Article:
NEW YORK (AP) -- A key Wall Street retail analyst is recommending investors buy Wal-Mart shares, citing that the world's largest retailer is enjoying increases in sales heading into the critical back-to-school shopping season.
In a note to clients Monday, David A. Schick, a retail analyst at Stifel Nicolaus, noted that the firm's survey of shoppers has showed increases in visits once a week and decreases in consumers that don't shop at Wal-Mart compared with a year ago.
Consequently, Schick upgraded his rating on Wal-Mart's stock to "Buy" from "Hold" and raised his second-quarter net income estimate to $1.20 per share from $1.17 per share. He also expects that for the full year, Wal-Mart should earn $5.09 per share, up from his original guidance of $4.97 per share.
Schick also believes that Wal-Mart's shares will trade at around $83 per share in the next 12 months. Wal-Mart shares have soared 23 percent since the beginning of the year and are now hovering around $74.
Wal-Mart's U.S. namesake business has been roaring back since late last year after suffering from nine straight quarters of declines in revenue at stores opened at least a year. Revenue at stores opened at least a year is considered a key measure of a retailer's health, because it excludes the impact from stores that open and close during the year. For the first quarter, Wal-Mart's U.S. business rose 2.6 percent. That marked the third consecutive increase for that metric and was its best performance in three years. Customer traffic was up for the second quarter in a row. And its clothing business posted its first sales gain in six years.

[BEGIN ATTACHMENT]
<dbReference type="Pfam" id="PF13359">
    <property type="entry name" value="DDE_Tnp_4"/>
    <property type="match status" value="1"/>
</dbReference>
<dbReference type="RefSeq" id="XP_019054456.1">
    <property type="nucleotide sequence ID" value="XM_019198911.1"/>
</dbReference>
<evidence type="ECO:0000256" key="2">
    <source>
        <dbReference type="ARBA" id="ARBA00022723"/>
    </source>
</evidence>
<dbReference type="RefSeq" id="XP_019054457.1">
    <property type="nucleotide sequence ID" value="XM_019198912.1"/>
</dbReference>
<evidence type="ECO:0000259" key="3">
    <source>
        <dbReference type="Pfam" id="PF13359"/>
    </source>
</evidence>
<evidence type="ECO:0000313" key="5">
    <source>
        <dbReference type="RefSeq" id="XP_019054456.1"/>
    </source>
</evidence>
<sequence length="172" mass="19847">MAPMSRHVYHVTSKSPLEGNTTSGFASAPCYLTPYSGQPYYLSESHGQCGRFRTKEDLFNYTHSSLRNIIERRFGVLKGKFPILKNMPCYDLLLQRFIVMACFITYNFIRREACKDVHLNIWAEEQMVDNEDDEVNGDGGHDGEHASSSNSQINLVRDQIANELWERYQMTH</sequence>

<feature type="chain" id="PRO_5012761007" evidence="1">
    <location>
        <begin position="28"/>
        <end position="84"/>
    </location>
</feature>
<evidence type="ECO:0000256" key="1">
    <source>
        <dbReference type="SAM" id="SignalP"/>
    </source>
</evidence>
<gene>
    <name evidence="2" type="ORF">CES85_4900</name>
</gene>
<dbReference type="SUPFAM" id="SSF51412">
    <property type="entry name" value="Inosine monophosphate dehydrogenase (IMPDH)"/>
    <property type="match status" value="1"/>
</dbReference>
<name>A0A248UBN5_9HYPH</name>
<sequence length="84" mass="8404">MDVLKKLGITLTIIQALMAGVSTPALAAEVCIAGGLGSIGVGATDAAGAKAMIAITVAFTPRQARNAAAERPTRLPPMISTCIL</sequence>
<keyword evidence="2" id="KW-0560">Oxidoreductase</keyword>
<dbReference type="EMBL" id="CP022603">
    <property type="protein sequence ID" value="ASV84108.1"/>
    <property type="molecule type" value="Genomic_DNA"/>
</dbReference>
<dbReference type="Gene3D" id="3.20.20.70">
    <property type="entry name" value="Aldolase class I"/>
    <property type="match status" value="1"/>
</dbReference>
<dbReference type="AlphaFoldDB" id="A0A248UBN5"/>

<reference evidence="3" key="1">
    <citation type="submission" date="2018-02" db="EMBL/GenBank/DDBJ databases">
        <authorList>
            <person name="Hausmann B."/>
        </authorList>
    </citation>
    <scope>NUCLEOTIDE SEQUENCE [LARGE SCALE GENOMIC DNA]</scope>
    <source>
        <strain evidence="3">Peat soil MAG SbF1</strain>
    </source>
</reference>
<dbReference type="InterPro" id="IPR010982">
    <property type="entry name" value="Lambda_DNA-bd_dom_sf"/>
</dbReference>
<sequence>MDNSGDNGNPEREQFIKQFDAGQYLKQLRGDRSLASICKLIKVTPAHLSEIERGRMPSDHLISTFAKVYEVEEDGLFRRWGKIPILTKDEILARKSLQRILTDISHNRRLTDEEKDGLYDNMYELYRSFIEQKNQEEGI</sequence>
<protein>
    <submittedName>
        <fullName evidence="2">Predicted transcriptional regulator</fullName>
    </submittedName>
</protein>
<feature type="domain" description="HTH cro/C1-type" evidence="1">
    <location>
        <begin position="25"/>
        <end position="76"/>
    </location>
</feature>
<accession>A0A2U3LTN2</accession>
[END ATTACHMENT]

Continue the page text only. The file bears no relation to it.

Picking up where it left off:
The Wal-Mart U.S. business had been struggling as its core low-income customers had been hard hit by joblessness and other challenges in slowly recovering economy. But Wal-Mart's weak sales had been largely because of mistakes it made in pricing and merchandise. It had veered away from its "everyday" low prices and gotten rid of popular merchandise. Last year, the retailer began adding back 10,000 products and refocused on keeping prices low. That instilled confidence among its shoppers that they can get the best prices on the items they need every time they visited the store.
Schick noted that he believes that lower gas prices have also helped Wal-Mart's low-income shoppers.
Wal-Mart is slated to report second-quarter results on Aug. 16. Analysts, on average, expect $1.17 per share on revenue of $114.95 billion for the quarter, according to FactSet. For the full year, Wal-Mart is expected to earn $4.92 per share, on revenue of $474 billion.
Shares slipped 4 cents to $74.51 in midday trading Monday. The stock has ranged between $48.31 and $75.34 in the past 52 weeks.